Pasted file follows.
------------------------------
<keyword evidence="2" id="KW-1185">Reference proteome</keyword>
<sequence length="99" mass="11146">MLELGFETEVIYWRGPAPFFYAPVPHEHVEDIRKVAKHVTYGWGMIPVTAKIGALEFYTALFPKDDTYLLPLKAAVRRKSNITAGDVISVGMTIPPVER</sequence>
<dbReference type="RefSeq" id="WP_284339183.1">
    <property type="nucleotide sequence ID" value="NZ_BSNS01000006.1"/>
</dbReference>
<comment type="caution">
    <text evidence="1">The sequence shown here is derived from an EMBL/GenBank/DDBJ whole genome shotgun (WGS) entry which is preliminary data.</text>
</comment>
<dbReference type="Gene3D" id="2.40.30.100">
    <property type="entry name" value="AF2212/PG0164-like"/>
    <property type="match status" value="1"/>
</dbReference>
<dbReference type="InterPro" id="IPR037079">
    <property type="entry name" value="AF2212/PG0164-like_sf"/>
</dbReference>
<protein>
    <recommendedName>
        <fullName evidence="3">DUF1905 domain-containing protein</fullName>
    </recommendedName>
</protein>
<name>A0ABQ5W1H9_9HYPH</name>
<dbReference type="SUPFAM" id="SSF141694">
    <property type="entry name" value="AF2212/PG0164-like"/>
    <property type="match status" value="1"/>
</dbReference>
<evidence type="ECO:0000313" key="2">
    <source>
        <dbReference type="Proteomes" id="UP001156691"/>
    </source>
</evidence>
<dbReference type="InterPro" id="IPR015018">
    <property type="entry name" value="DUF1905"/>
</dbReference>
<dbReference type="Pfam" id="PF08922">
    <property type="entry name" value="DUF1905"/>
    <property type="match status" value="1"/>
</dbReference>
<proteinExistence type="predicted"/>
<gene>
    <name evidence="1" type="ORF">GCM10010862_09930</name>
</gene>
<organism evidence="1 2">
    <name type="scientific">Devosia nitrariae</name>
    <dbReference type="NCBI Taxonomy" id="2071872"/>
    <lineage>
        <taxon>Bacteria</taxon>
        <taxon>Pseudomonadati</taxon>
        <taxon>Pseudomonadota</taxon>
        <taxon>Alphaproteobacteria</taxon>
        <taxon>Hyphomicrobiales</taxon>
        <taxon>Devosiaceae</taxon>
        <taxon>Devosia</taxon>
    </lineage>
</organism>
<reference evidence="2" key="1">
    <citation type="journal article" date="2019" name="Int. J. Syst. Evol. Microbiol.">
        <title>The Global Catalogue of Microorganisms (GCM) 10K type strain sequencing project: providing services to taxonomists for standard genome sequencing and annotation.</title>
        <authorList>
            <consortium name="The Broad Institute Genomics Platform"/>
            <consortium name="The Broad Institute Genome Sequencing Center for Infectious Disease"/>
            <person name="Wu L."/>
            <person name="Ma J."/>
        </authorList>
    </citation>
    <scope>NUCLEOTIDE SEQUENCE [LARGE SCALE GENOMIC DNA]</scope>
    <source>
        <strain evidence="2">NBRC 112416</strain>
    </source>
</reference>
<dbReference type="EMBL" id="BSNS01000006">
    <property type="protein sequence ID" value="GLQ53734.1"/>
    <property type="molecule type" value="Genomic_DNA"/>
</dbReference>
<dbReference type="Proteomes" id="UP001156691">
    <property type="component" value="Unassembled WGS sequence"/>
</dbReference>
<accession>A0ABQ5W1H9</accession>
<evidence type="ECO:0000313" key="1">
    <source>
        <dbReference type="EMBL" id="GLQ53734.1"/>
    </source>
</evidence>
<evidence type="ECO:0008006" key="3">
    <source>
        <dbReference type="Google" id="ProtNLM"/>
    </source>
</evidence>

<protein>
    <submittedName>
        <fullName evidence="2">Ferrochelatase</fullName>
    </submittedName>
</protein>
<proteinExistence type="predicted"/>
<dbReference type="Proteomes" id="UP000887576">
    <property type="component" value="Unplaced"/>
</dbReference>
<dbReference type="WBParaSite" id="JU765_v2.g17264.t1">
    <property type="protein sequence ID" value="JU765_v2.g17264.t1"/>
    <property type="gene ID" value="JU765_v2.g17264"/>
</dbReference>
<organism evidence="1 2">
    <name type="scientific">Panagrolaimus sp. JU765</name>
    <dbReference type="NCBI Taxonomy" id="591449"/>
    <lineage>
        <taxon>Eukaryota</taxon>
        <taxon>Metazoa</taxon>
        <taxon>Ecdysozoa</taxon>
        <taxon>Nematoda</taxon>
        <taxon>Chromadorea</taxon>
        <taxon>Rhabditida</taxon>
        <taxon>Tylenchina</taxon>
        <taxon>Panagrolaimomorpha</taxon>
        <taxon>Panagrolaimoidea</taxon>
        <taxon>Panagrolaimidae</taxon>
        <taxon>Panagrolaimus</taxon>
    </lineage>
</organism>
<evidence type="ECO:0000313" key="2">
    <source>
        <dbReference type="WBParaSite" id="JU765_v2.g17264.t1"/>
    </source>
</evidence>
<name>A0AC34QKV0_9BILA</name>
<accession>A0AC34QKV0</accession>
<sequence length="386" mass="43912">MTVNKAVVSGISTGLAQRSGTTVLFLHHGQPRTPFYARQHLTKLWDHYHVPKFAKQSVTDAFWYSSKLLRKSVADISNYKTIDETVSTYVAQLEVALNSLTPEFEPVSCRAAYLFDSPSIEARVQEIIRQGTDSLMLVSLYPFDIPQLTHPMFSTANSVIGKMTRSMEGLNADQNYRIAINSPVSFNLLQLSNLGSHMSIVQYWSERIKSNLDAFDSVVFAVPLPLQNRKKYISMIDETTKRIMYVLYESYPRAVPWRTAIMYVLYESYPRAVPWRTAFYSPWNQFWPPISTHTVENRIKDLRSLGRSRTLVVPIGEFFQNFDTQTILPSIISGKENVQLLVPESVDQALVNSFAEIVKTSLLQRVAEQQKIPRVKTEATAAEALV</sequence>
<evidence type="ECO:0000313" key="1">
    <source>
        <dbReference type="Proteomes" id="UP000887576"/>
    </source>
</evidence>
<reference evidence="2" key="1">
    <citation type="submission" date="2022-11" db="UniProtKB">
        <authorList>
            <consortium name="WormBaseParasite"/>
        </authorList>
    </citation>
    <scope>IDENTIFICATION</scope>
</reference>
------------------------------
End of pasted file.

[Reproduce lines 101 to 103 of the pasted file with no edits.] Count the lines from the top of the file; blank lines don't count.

<organism evidence="1 2">
    <name type="scientific">Panagrolaimus sp. JU765</name>
    <dbReference type="NCBI Taxonomy" id="591449"/>